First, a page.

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Nigeria To Raise 3 Billion In Euro Bond Selling

Nigeria, Africa’s biggest economy, will raise about $3 billion selling Eurobonds in the second week of October, the country’s finance minister said.

The government has approval to raise $6.1 billion from overseas, “so we are looking at doing half of that in the Eurobond market and the other half from bilateral and multilateral sources,” Finance Minister Zainab Ahmed said in a Bloomberg TV interview. “Depending on how the market goes, maybe we can do a little bit more,” she said. The roadshow for the Eurobond sale will start on Oct. 11.

Africa’s largest crude producer has avoided raising external debt since 2018 after oil price plunged cutting revenues and increasing the proportion of income it has to set aside to repay interest on its debts to above 70%.

The government is now working to reduce its debt-service burden by increasing revenue, restructuring its debt portfolio through the conversion of expensive short-term notes into longer tenors and also reducing its overall borrowing, Ahmed said. “Our target is to triple revenues from about 8% of GDP to 15%, and also grow the economy by 7%,” she said.

Proceeds from the sale — the first international sale since 2018 — will help the oil-dependent economy finance projects planned in the 2021 budget and shore up its foreign-exchange reserves, which has come under pressure from lower oil prices and production. The government expects a 2021 budget deficit of 5.60 trillion naira to be financed largely from foreign and local borrowings. Expenditure plans have been prepared for a worst case scenario of oil prices falling to as low as $40 a barrel next year, Ahmed said.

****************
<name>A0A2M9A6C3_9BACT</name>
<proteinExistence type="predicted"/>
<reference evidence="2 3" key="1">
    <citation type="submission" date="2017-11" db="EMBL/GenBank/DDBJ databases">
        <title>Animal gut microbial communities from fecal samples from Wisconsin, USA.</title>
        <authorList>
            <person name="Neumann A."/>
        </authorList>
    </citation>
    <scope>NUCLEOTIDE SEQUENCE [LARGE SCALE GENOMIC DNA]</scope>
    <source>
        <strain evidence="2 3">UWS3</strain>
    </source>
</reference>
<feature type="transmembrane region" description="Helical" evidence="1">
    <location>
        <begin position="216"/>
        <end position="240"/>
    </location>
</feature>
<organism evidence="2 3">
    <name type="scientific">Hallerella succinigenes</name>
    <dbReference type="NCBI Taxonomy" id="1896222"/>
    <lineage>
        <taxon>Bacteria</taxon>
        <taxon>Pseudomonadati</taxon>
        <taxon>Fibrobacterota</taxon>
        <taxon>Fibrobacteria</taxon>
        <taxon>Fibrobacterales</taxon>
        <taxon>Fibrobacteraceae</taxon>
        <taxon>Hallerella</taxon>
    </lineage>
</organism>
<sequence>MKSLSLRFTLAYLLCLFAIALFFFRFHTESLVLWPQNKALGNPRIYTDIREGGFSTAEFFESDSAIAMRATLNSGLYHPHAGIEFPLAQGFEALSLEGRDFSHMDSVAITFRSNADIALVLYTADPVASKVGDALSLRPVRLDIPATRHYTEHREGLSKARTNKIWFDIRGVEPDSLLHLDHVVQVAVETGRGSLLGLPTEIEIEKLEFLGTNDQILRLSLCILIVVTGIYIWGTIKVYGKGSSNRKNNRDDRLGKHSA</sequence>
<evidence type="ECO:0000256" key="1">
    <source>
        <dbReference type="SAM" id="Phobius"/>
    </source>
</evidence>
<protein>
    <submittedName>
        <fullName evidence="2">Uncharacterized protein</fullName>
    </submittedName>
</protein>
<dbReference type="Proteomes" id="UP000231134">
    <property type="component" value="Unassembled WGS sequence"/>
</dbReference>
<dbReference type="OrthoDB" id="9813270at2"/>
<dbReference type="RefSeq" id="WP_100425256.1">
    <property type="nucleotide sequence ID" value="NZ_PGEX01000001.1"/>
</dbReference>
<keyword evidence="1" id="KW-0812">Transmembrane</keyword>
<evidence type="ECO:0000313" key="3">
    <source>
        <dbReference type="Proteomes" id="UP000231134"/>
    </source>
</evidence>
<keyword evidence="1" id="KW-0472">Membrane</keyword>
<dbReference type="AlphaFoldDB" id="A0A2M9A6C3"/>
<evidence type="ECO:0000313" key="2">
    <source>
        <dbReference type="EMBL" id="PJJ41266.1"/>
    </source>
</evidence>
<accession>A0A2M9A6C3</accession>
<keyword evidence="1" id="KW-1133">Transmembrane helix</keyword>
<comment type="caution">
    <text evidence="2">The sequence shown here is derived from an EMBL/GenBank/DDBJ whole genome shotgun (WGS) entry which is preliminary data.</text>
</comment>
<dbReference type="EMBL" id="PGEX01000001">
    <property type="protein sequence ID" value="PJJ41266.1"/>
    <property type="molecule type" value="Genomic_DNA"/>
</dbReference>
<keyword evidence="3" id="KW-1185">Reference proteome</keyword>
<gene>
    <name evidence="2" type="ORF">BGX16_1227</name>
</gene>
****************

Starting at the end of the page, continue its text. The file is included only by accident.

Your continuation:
Proceeds from the sale — the first international sale since 2018 — will help the oil-dependent economy finance projects planned in the 2021 budget and shore up its foreign-exchange reserves, which has come under pressure from lower oil prices and production. The government expects a 2021 budget deficit of 5.60 trillion naira to be financed largely from foreign and local borrowings. Expenditure plans have been prepared for a worst case scenario of oil prices falling to as low as $40 a barrel next year, Ahmed said.

“We certainly feel we have past the worst of it. Our projection is that inflation will continue to go down throughout 2021 and also 2022. Target is to get to single digit inflation by 2023.”

On oil prices:

“There is an indication that the market will still squeeze a little bit more. We have been lucky so far that prices have been trending upwards but anticipate that prices will go down. So we are prepared for the worse. We hope that it does not go below $40 a barrel.”

On the naira

“The central bank is doing everything within limited constraints to stabilize the currency. The SDRs of $3.35 billion just received from the International Monetary Fund has helped shore up the reserves and will help stabilize the currency. Also the withdrawal by the central bank of funding to unauthorized dealers will increase supply to the formal market to meet demand.”

On borrowing from the central bank:

“We are trying to convert the central bank borrowing into debt notes and also cut borrowing to what the regulation provides.”

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